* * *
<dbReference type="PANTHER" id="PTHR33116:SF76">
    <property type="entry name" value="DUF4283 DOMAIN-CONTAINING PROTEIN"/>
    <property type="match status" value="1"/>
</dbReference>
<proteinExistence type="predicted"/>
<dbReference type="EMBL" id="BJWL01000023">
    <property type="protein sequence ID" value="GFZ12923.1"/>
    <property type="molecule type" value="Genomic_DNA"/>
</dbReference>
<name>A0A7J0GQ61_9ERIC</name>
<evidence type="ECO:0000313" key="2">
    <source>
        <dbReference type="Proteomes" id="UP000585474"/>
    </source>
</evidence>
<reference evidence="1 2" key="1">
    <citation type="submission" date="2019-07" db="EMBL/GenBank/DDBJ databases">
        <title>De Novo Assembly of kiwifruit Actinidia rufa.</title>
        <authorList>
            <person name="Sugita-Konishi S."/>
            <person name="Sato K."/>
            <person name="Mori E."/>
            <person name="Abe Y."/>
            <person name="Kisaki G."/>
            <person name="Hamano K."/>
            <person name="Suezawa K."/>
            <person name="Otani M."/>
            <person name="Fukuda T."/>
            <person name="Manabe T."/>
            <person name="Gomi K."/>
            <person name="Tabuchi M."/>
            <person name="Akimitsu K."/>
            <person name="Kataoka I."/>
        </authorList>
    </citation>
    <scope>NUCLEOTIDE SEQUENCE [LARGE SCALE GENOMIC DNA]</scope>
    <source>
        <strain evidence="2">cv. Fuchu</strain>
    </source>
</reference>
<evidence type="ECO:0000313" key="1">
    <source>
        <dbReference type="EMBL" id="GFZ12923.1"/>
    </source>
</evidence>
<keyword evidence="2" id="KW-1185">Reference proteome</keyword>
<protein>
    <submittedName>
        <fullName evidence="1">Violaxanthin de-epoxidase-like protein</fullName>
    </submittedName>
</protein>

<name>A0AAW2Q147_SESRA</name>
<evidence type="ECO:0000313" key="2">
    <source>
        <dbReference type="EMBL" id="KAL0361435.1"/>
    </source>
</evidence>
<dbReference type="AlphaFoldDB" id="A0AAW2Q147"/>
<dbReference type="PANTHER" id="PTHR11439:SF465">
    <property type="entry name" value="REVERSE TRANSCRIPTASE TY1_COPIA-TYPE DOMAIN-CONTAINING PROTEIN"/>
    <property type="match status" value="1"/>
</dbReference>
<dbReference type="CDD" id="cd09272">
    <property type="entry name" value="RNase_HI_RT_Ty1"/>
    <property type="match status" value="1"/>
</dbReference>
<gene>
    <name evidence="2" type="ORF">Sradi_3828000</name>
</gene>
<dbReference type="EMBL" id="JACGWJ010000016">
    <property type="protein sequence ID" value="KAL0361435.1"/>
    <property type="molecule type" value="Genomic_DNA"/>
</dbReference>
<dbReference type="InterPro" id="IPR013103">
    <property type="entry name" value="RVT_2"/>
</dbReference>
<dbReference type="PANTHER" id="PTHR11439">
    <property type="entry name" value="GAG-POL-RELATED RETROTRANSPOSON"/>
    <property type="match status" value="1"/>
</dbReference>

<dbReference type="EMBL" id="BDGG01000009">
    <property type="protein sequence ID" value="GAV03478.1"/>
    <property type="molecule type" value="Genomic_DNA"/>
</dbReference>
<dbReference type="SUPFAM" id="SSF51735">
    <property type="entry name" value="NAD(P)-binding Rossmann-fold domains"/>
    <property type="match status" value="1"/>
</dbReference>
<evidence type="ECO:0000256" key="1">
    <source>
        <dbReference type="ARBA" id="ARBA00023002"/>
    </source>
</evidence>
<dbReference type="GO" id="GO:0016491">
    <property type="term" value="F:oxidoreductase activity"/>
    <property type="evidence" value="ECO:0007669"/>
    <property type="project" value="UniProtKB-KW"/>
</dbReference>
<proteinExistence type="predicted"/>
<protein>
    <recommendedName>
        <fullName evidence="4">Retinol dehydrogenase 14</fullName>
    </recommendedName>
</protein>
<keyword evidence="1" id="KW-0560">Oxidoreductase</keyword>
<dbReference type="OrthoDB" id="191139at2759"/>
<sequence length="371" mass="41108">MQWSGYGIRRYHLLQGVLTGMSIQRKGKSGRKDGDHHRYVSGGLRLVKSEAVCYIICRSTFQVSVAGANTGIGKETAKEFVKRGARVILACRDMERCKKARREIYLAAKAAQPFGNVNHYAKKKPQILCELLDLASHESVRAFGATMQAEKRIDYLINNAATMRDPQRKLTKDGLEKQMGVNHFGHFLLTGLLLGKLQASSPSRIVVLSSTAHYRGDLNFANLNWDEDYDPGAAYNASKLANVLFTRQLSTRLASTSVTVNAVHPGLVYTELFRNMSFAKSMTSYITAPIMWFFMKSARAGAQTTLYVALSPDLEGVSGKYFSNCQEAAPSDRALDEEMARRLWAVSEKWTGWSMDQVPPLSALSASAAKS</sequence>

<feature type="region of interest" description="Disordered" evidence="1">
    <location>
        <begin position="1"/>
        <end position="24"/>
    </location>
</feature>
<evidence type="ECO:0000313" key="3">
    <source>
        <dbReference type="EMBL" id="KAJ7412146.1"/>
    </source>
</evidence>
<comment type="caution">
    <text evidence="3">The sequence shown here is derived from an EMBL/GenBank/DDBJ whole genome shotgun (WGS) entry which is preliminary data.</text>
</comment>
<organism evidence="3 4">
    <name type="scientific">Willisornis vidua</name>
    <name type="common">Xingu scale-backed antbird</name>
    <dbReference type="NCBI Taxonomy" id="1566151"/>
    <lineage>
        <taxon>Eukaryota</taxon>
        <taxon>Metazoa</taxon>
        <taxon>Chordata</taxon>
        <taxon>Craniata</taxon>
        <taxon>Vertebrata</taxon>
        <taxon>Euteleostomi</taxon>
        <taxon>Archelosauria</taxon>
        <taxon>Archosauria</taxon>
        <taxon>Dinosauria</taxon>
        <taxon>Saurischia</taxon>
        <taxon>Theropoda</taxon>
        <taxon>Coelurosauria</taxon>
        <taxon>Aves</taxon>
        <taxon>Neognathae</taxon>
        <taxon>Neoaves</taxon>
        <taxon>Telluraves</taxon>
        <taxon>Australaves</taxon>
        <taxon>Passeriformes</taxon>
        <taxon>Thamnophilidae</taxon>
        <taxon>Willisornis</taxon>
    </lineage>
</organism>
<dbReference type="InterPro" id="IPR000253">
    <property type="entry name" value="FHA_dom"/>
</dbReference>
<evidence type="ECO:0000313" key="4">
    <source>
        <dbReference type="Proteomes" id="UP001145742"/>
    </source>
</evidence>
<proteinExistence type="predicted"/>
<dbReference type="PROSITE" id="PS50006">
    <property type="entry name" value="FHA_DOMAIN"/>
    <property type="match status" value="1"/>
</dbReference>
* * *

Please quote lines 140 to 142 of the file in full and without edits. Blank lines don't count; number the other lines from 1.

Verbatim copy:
        <taxon>Neognathae</taxon>
        <taxon>Neoaves</taxon>
        <taxon>Telluraves</taxon>